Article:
by Jack Russillo
Hamdi Mohamed has had a connection to the Port of Seattle in one way or another for the majority of her life.
Seattle-Tacoma International Airport (Sea-Tac), which is owned by the Port, was one of her first points of entry into the United States when she emigrated from Somalia at the age of three. Since then, she’s lived and worked in various parts of south King County, where many families work in jobs connected to nearby Port-related industries. Mohamed’s father was a truck driver, her mother worked at Sea-Tac airport, and Hamdi herself has worked with frontline workers in south King County for more than 15 years. She currently lives in the city of SeaTac with her husband.
When Mohamed announced her candidacy for the Port of Seattle Commission on February 17, she wanted to improve the regional representation of the Port’s decision-makers, among other things. If elected, she would be the only Port Commissioner to currently live in the airport community. Mohamed would also be the first Woman of Color and the first East African person ever to be elected to the governing body that heads North America’s fourth-largest container gateway.
Continue reading Hamdi Mohamed Seeks to Be First Woman of Color Elected to Port of Seattle Commission
by Shasti Conrad
It is the best of times and the worst of times. A time to celebrate the inauguration of a new president and a history-making vice president. Yet this is also a time of insurrection, impeachment, and a Republican party that continues to fail to take any accountability for lies and inaction in our nation’s capital and here at home.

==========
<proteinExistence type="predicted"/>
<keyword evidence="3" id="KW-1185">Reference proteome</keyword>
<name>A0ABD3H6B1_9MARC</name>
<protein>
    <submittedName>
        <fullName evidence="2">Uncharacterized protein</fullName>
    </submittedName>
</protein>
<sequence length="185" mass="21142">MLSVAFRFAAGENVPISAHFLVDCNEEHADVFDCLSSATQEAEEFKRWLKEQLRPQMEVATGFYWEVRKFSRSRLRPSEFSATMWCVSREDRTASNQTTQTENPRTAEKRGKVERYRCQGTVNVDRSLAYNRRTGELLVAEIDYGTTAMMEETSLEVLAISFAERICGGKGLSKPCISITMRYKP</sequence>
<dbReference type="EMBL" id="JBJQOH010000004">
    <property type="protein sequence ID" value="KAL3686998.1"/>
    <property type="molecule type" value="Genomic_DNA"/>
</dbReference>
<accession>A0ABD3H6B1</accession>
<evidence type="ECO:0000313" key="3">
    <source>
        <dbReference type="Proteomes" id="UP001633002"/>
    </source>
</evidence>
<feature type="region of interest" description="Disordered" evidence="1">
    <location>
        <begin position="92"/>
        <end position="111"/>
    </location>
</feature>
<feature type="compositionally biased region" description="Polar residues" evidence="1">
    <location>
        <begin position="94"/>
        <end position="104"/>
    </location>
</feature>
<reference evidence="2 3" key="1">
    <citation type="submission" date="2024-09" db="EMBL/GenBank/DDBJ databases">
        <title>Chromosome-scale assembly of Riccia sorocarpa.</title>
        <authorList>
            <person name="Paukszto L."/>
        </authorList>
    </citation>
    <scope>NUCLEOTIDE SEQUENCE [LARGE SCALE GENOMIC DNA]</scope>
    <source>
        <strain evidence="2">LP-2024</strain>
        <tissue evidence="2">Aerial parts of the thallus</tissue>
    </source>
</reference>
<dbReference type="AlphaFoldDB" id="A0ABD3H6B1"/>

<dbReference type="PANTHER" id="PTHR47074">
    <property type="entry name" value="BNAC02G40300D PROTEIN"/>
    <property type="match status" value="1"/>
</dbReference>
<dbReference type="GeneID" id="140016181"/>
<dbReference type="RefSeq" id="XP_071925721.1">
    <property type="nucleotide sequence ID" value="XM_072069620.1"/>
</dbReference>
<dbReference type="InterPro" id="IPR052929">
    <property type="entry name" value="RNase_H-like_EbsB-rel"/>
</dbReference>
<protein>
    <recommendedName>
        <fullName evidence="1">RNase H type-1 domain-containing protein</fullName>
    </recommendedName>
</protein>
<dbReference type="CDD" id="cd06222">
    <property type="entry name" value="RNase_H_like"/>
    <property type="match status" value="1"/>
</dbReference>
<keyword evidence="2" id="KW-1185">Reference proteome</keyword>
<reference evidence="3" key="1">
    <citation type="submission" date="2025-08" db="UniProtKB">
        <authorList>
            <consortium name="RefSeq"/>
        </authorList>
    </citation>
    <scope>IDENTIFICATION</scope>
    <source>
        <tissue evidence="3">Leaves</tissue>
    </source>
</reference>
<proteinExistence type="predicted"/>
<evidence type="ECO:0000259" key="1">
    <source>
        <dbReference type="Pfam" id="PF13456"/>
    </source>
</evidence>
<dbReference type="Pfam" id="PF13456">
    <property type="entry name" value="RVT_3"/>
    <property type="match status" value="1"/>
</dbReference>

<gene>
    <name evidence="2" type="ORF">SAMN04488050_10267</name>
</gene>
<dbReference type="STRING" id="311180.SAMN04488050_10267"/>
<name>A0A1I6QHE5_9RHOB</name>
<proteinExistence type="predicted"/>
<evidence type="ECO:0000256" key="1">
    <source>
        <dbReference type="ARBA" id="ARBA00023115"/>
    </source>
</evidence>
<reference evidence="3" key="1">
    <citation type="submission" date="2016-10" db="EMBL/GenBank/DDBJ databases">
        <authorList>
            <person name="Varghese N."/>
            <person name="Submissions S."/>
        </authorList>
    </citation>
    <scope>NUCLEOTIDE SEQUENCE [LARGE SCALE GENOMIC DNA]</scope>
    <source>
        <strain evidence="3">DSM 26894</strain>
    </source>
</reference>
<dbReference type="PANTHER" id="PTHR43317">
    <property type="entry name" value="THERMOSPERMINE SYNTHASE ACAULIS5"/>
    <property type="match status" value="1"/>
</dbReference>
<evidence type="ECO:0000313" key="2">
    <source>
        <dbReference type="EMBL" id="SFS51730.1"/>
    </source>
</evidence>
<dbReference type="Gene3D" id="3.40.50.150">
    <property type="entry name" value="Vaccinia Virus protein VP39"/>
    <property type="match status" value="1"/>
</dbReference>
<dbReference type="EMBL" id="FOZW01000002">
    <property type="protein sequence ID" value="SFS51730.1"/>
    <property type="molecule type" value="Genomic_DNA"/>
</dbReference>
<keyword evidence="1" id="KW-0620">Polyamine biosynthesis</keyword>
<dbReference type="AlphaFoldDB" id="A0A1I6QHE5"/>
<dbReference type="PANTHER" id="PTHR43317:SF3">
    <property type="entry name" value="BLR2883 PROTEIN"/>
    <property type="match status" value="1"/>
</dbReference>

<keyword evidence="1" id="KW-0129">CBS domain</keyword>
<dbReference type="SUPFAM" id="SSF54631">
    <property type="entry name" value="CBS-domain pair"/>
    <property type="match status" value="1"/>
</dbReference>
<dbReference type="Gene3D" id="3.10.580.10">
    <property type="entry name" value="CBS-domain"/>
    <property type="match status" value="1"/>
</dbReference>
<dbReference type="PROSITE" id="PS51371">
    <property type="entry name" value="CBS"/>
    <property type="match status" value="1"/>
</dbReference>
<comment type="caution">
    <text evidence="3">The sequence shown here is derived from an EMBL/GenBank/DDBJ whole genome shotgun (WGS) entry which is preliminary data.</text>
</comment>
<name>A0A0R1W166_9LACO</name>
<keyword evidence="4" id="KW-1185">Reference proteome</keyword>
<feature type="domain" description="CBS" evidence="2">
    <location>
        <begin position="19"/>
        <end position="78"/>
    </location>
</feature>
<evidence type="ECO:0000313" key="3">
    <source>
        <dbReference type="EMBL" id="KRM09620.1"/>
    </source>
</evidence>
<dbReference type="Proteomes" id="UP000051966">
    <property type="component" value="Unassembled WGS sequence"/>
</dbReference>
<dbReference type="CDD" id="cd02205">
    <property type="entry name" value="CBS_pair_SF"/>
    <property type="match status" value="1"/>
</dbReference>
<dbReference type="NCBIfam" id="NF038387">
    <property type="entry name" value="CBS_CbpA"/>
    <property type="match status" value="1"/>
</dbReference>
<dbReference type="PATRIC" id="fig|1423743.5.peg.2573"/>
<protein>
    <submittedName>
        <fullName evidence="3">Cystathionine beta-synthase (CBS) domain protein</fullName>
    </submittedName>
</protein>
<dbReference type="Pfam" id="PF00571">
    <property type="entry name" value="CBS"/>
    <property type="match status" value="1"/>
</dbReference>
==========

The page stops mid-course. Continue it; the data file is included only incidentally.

This is a tale of two pandemics.
Continue reading A Tale of Two Pandemics
by Chetanya Robinson
While a plan from the Trump-appointed Postmaster General Louis DeJoy to cut funding to the U.S. Postal Service and slow mail service has been put on hold until after the November election, local elected officials are still acting out of concern that ballots won’t be counted.
Attorney General Bob Ferguson is leading over a dozen states in a lawsuit alleging DeJoy’s changes could undermine the election, and Congresswoman Pramila Jayapal (D-Seattle) supported legislation to beef up the Postal Service, calling the service delays an attack on healthcare, democracy, workers, and small businesses.
“When a person votes by mail or any other way, it’s a love letter to democracy,” said Gov. Jay Inslee during an August 18 press conference announcing Ferguson’s lawsuit. “Trump has said he’s going to rob the bank of democracy.”
Continue reading Despite Concern From Local Politicians, King County Elections Is Confident Ballots Will Be Counted